AMES, Iowa – The impacts of obesity and heat stress on reproductive health will be the focus of a study at Iowa State University funded by the National Institute of Environmental Health Sciences.
The research project will determine whether heat stress causes additive impacts on ovarian toxicity in lean and obese mice. It will investigate impacts from the compound known as DMBA a member of a chemical class found in smoke from wildfires and other types of burning organic matter, including cigarette and second-hand smoke.
The award provides $401,550 over the next year for the project, which will be led by Aileen Keating, professor of animal science and director of the Interdepartmental Toxicology Program at Iowa State. The funding will also support training for two early career scientists to assist with the research.
“The rationale is that many metabolic changes are similar between obese and heat stressed animals,” Keating said. “We have already learned that obesity sensitizes mammalian ovaries to damage, and we hypothesize that this vulnerability will be compounded in heat-stressed obese mice.”
Keating has a strong record of research documenting the effects of obesity, heat stress and toxicants on ovarian function in swine.
“We have determined that female pigs experiencing heat stress suffer seasonal infertility and have altered insulin levels, similar to diabetes in humans,” she said. “The pigs also tend to develop other health problems related to heat stress, including leaky gut.”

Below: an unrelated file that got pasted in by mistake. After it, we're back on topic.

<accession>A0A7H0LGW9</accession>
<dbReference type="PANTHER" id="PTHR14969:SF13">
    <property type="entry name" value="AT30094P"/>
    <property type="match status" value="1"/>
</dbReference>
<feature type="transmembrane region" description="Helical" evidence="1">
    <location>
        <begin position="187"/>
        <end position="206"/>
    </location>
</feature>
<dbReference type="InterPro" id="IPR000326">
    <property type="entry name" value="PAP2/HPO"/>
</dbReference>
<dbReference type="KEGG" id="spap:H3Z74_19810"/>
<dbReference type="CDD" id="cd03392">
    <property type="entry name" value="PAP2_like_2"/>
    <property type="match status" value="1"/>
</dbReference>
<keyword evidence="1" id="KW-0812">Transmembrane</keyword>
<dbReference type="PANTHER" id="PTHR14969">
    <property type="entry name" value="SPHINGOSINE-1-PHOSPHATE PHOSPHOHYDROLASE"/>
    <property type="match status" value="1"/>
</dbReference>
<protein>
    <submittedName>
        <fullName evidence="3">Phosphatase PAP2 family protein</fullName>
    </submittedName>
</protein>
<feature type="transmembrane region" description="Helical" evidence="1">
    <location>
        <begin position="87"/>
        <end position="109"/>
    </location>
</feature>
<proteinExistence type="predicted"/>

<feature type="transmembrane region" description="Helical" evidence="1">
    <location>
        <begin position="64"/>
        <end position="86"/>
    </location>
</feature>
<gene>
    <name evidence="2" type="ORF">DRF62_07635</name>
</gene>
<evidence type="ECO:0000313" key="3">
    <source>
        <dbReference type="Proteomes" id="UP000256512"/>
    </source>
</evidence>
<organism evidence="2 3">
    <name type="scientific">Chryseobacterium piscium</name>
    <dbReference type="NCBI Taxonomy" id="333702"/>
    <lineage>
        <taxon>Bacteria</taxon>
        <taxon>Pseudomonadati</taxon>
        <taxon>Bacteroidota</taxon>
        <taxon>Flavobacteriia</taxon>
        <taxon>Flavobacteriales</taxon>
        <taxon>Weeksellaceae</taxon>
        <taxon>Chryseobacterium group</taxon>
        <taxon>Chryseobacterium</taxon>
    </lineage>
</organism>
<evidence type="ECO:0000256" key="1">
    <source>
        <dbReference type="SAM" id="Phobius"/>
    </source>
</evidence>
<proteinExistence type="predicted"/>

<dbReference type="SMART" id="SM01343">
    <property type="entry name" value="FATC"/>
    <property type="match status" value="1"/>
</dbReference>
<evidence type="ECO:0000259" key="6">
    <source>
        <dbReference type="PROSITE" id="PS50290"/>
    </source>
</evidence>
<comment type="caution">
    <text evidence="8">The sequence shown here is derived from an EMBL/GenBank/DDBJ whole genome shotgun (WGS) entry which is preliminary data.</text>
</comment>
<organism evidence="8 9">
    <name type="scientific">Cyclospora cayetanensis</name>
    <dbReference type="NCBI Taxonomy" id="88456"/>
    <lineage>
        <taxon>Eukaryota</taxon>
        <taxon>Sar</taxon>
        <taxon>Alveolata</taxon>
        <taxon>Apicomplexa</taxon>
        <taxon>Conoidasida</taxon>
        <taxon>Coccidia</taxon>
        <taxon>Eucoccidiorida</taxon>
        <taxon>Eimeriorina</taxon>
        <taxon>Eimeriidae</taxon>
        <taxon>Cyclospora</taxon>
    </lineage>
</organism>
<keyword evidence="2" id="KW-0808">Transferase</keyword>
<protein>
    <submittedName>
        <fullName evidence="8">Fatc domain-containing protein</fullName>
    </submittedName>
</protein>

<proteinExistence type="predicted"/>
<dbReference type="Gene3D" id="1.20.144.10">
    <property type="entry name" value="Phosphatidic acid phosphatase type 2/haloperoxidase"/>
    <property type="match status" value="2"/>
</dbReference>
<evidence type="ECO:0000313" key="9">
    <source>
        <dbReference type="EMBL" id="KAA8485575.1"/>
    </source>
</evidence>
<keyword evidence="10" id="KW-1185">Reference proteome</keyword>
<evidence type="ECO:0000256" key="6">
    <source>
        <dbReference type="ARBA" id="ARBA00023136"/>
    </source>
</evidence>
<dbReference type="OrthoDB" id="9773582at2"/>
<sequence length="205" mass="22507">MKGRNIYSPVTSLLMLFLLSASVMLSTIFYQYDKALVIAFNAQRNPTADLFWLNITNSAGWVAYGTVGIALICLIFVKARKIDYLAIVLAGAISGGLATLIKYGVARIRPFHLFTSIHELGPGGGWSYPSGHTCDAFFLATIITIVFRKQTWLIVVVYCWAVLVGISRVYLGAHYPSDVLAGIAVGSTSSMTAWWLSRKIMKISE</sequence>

Keating’s previous research has also found obesity leads to a cascading set of health risks for mammals, including altering the ability to resist stress on the ovaries and impairing genetic structure in ways that reduce the ability to repair DNA damage from toxic exposures.
“Obesity and environmental stresses represent a variety of challenges for reproduction,” Keating said. “It’s important to understand better how these combine to multiply health risks, as they often do in the real world.”
The new project will contribute to National Institute of Health initiatives on climate-related health effects and health equity.
Keating hopes the study can provide insights to improve reproductive success for humans and production animals.
“This work is important nationally -- and globally,” Keating said. “It is especially relevant to firefighters and military personnel or others living in regions with high temperatures. It will also be of special interest to farmers who raise livestock in hot environments.”